Midway Atoll: A Military Analysis

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Instead of another decisive victory at Midway Atoll, a Carrier Strike Force from the Pacific Fleet intercepted the Combine Fleet. The United States Pacific Fleet, under the command of Admiral Chester Nimitz had gained intelligence of the Japanese June 4th attack. From Pearl Harbor, Nimitz sent the Carrier Strike Force, which included Task Force 17, commanded by commanded by Rear Admiral Frank Fletcher, Task Force 16, commanded by Rear Admiral Raymond Spruance. Since Fletcher was the senior, he also commanded the Carrier Strike Force. Task Force 17 included one carrier, two cruisers, and five destroyers, while Task Force 16 contained two carriers, five cruisers, one light cruiser, and eight destroyers. The defense of Midway Atoll included land-based aircraft from the United States Navy, Marine Corps, and Army Air Corps.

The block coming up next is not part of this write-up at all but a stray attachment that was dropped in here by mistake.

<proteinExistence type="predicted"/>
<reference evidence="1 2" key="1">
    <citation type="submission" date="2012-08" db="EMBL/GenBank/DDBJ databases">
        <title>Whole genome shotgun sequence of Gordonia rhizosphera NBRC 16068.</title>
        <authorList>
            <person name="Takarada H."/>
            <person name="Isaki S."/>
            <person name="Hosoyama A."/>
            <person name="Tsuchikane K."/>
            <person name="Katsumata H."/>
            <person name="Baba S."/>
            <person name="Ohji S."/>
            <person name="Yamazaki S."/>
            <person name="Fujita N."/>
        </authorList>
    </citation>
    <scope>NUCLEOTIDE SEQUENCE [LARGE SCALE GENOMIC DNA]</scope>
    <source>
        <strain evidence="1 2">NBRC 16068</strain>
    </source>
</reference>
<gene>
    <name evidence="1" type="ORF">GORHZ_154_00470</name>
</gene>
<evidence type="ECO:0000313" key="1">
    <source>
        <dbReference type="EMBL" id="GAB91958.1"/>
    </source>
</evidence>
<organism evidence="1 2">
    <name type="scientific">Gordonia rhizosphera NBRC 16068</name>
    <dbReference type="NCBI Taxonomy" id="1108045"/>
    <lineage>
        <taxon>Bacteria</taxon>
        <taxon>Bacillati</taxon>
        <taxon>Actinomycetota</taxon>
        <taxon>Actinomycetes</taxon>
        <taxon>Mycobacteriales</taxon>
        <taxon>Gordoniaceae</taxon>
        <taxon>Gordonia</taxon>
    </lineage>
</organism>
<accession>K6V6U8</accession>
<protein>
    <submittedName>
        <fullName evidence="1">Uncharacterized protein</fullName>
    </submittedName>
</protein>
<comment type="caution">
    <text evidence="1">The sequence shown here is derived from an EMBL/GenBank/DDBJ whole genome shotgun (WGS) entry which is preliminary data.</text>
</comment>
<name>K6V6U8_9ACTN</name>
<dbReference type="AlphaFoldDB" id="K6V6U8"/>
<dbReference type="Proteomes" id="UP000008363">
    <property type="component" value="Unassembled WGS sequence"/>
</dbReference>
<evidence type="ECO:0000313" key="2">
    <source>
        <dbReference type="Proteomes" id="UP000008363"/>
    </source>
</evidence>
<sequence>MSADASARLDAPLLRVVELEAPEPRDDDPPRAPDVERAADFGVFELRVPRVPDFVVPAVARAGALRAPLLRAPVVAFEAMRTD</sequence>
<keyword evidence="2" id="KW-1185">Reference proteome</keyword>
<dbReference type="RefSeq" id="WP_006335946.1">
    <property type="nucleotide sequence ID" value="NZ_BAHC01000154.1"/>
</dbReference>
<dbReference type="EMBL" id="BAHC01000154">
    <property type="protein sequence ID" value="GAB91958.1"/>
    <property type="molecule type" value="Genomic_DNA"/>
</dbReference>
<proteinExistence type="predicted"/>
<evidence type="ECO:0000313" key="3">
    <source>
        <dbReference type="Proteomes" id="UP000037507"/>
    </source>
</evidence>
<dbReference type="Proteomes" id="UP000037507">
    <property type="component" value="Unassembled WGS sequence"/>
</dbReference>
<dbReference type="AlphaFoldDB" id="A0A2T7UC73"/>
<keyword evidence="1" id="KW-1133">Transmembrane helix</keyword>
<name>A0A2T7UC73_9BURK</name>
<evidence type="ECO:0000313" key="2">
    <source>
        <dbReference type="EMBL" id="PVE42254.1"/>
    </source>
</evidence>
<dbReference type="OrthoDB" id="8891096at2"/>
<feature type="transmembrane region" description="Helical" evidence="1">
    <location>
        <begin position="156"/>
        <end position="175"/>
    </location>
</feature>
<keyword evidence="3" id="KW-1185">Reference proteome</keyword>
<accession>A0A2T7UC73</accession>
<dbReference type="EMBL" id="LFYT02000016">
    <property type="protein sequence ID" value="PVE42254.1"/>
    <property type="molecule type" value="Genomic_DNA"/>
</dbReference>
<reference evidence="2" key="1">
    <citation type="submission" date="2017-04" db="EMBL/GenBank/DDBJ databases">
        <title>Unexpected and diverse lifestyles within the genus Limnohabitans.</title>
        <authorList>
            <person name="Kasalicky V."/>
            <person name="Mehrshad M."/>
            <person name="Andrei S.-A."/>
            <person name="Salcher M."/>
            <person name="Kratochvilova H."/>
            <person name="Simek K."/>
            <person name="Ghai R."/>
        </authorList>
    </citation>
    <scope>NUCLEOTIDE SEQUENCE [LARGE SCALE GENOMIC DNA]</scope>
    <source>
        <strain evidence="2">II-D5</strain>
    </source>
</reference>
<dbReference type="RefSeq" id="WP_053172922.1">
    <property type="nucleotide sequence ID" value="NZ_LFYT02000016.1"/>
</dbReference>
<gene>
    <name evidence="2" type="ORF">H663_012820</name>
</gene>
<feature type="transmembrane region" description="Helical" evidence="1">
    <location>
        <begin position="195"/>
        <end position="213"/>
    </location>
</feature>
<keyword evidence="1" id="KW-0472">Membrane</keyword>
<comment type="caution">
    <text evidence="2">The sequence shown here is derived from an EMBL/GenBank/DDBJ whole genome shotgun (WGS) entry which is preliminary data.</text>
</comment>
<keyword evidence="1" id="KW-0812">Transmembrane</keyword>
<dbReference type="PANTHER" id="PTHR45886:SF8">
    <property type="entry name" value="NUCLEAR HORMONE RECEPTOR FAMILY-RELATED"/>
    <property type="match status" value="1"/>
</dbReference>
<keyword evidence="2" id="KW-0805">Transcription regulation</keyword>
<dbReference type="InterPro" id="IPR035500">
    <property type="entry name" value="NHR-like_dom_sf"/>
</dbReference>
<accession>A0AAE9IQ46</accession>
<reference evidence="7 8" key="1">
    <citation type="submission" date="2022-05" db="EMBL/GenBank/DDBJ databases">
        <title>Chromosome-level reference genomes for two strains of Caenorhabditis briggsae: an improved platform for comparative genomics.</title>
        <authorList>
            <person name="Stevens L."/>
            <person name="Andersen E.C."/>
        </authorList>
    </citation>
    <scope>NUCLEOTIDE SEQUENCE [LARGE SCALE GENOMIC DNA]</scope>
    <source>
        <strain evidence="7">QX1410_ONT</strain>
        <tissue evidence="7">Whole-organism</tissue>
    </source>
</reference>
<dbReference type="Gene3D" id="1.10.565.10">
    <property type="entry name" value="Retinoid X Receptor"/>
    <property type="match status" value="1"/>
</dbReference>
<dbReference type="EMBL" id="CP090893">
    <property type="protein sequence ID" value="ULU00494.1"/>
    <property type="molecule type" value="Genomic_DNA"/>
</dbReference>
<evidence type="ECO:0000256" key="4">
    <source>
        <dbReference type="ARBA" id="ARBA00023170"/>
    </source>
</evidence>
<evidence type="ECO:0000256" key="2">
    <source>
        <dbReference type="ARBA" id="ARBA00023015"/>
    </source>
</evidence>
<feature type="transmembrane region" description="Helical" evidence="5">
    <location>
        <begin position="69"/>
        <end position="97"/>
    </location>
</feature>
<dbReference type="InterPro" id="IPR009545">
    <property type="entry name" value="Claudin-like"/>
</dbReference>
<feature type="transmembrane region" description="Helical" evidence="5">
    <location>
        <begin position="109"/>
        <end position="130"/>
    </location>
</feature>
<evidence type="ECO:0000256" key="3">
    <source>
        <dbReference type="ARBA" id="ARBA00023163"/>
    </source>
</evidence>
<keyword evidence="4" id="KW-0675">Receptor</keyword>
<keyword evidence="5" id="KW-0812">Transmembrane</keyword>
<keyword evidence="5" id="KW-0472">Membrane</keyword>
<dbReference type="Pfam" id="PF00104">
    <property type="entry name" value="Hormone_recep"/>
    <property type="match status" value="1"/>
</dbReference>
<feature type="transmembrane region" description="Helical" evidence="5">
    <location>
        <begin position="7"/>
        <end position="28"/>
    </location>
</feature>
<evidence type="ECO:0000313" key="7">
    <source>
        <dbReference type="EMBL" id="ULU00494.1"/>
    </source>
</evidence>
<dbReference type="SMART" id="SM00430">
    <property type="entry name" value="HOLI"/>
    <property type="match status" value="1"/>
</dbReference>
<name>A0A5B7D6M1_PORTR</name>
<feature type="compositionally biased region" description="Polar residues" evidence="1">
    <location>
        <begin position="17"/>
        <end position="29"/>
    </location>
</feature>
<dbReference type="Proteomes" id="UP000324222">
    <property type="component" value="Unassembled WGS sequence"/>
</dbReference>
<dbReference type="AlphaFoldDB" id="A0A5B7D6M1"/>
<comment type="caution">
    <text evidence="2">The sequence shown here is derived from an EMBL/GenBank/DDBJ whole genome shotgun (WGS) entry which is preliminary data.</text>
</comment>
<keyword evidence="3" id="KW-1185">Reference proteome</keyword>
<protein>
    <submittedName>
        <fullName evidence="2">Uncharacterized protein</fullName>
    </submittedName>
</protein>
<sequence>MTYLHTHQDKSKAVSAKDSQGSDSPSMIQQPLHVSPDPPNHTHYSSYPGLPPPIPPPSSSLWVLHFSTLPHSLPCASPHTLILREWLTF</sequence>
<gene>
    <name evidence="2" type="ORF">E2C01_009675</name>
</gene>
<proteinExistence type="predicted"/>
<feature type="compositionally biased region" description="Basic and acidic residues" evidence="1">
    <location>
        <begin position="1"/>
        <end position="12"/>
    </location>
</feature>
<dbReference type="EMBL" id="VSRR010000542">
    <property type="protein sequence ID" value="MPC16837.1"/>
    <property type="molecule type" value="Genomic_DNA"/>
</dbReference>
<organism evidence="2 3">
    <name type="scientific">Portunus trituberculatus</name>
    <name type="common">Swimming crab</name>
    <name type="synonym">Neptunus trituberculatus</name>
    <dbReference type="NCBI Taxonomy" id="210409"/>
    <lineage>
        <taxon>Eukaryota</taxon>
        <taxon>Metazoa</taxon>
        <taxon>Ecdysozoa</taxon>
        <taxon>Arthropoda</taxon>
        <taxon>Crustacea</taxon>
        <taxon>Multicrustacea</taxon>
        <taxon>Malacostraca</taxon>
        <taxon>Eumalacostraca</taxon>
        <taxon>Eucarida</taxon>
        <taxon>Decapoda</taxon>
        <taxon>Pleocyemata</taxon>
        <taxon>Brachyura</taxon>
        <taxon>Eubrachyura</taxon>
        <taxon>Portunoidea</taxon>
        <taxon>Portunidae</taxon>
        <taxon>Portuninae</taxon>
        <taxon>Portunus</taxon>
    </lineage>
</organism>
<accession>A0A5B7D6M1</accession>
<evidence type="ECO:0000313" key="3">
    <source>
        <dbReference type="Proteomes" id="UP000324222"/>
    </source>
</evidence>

In comparison, at Midway, Nimitz had three aircraft carriers to the four of the Combine Fleet and was unquestionably the underdog. However, through tactical surprise and the decisive leadership of the Admirals and pilots of the Carrier Strike Force, the United States Navy was able to inflict grave damage to the Combined Fleet of the Imperial Japanese Navy. As Craig Symonds conveys in his
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Due to the Combined Fleet’s “battleship orientation, no Japanese carrier entered the battle equipped with radar.” The rapid implementation and confidence in carrier based air operations for the Pacific Fleet produced a tactical advantage at the battle of Midway because it forced the United States to conform to the ever-changing nature of warfare. As noted by Robert J. Cressman, “It must be remembered that carrier operations in the U.S. Navy were in a state of flux – the air groups learning as they went along, and in the crucible of

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